Qt has traditionally strived to provide a native look and feel on all its target platforms and does not really have a strong visual identity of its own. This will not change in Qt5. However Qt also used to ship with a whole range of extra styles as well. With the modular nature of Qt5, it is clear that including over six different and mostly outdated non-native look and feels in every single deployment of Qt is a rather silly thing to do. After all, how many times have you had the need to see how your application would potentially have looked on an early 90′s solaris workstation? It is about time that we clean some extra baggage from the base install of Qt.
The styles we are primarily planning on removing are Motif, CDE, Cleanlooks and Plastique. If Windows (classic) is still going to be provided as a cross platform style is still up for discussion as there are still some dependencies that would need to be sorted out first.
We are also planning to remove the remaining style headers from the API itself to make it possible to replace or remove deprecated platform styles in the future. QStyleFactory and QProxyStyle will of course still allow you to create and modify them without hard dependencies.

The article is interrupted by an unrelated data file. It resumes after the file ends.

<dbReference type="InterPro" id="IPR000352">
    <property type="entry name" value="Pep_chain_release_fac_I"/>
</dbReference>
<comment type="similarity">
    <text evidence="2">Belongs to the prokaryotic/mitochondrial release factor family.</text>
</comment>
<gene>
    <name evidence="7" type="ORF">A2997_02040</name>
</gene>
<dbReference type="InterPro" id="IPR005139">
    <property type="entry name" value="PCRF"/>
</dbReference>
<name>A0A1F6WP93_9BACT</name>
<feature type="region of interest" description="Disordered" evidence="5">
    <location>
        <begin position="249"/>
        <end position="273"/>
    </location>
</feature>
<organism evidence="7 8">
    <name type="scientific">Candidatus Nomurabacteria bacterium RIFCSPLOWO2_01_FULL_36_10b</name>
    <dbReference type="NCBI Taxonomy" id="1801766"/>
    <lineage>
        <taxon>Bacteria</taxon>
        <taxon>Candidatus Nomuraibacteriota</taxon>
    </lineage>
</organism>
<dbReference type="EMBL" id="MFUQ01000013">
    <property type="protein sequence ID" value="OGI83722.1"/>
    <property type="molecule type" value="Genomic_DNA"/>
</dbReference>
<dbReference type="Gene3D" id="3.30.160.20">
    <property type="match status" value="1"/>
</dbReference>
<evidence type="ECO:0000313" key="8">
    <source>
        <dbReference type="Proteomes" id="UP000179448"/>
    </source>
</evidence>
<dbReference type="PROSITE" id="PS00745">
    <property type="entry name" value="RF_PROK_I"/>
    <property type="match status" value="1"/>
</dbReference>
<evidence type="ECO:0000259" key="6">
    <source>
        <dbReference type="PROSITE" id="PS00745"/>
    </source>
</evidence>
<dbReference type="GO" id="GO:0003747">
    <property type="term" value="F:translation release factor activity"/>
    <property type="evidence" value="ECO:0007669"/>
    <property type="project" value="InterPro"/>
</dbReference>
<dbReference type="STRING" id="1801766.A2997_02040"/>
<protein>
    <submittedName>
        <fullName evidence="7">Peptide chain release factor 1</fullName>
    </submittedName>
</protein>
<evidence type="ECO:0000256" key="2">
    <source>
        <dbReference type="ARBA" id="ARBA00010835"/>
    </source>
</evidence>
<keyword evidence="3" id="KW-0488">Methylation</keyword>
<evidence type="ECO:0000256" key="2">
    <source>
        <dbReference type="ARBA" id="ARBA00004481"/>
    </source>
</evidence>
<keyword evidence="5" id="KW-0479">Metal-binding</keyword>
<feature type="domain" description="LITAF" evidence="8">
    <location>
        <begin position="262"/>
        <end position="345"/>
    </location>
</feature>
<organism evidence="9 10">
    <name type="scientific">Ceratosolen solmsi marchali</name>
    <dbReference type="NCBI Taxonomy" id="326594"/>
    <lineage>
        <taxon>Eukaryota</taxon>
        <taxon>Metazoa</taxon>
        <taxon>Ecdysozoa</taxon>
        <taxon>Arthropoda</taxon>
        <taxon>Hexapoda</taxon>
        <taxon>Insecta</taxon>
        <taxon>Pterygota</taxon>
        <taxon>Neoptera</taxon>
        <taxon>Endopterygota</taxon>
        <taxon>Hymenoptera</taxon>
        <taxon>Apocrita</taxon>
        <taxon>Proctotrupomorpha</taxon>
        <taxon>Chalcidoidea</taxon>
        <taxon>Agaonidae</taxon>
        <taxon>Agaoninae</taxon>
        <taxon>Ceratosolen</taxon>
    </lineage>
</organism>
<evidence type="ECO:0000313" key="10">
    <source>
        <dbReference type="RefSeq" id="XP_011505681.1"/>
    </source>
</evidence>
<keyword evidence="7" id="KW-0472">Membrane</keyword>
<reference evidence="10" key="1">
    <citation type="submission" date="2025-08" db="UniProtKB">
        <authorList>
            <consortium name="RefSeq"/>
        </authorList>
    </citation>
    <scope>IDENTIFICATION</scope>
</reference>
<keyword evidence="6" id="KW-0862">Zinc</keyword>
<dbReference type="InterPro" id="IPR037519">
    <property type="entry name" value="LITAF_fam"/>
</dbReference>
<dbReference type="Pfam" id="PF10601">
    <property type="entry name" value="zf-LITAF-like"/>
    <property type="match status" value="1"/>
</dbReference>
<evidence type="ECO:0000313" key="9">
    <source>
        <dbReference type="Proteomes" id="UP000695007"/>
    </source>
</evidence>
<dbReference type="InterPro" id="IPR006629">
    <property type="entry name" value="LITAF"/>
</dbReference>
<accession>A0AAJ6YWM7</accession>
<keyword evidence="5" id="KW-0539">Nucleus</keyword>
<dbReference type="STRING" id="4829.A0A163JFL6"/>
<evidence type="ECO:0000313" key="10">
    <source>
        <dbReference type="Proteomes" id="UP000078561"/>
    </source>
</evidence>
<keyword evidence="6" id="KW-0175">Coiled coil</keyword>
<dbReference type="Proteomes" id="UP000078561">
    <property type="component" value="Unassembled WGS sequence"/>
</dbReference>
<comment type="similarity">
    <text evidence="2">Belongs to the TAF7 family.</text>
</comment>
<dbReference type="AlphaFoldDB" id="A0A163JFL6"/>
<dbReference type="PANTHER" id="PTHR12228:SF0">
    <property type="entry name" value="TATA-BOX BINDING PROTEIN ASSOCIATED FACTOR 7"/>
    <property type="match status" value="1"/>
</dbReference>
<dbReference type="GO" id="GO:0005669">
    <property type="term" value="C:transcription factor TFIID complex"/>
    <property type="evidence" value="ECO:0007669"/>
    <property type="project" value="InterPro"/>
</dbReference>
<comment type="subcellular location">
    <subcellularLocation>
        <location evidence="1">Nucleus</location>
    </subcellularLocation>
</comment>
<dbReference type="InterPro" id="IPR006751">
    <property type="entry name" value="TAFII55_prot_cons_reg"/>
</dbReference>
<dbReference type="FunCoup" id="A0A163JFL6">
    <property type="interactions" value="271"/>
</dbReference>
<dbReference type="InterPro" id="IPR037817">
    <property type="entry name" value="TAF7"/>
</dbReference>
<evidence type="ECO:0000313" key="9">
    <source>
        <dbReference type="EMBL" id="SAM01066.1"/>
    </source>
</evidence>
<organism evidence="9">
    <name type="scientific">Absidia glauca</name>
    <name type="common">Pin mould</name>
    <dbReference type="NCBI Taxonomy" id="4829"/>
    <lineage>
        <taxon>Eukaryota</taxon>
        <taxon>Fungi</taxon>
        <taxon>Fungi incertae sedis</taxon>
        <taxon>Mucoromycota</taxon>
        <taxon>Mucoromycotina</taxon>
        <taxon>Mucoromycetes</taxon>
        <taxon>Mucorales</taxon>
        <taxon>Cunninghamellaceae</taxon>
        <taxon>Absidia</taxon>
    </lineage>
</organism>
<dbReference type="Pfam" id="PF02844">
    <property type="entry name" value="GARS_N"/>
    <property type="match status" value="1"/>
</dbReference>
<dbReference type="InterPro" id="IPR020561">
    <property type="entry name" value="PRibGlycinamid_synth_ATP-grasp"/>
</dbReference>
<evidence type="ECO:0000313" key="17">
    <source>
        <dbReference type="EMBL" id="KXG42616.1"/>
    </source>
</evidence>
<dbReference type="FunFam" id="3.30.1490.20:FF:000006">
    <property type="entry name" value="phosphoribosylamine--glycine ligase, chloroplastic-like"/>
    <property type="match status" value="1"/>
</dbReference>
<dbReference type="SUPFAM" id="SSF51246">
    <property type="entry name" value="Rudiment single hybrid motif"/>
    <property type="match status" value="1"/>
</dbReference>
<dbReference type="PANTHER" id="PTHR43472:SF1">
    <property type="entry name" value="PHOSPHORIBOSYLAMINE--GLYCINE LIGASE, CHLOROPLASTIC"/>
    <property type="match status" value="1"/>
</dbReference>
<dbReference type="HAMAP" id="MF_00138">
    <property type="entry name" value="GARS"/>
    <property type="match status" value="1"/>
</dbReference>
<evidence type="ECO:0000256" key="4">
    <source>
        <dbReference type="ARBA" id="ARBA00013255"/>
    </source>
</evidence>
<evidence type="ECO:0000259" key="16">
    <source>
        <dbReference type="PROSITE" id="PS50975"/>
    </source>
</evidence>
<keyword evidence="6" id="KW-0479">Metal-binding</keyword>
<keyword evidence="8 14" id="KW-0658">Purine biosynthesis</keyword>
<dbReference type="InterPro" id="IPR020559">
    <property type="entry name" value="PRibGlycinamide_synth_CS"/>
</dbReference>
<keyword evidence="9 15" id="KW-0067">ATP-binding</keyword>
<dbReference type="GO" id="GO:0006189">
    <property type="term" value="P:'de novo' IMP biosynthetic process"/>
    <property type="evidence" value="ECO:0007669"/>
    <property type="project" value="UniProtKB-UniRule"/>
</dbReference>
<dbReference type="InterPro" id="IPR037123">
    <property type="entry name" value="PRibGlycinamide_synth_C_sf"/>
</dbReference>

Before anyone panicks, keep in mind that we are simply removing them from the base install of Qt5 so that every single deployment of Qt will not have carry the extra baggage. Applications or developers that need or use them for specific purposes will still be able to get them as plugins from a new qtstyleplugins project repository
The old Motif and Plastique styles – No longer included
We know that there were a few reasons why certain applications would chose to use these styles instead of the native theme. They could sometimes provide better support for custom colors and they make it possible to have the same look and feel across multiple platforms. On the other hand they were all starting to look rather dated and would have needed a complete rewrite if they were going to support new features like scalable UIs or retina displays.
Given those use cases, I thought it would still make sense to have a simple non-native look and feel with Qt that could handle all these use cases but look a bit more fresh and up-to-date. We aimed for a clean look that puts focus on the content, rather than trying to stand out on it’s own so that it could be used in a wide range of contexts. The result is Fusion style as shown in a few different color configurations here.:
Fusion Style – New in Qt5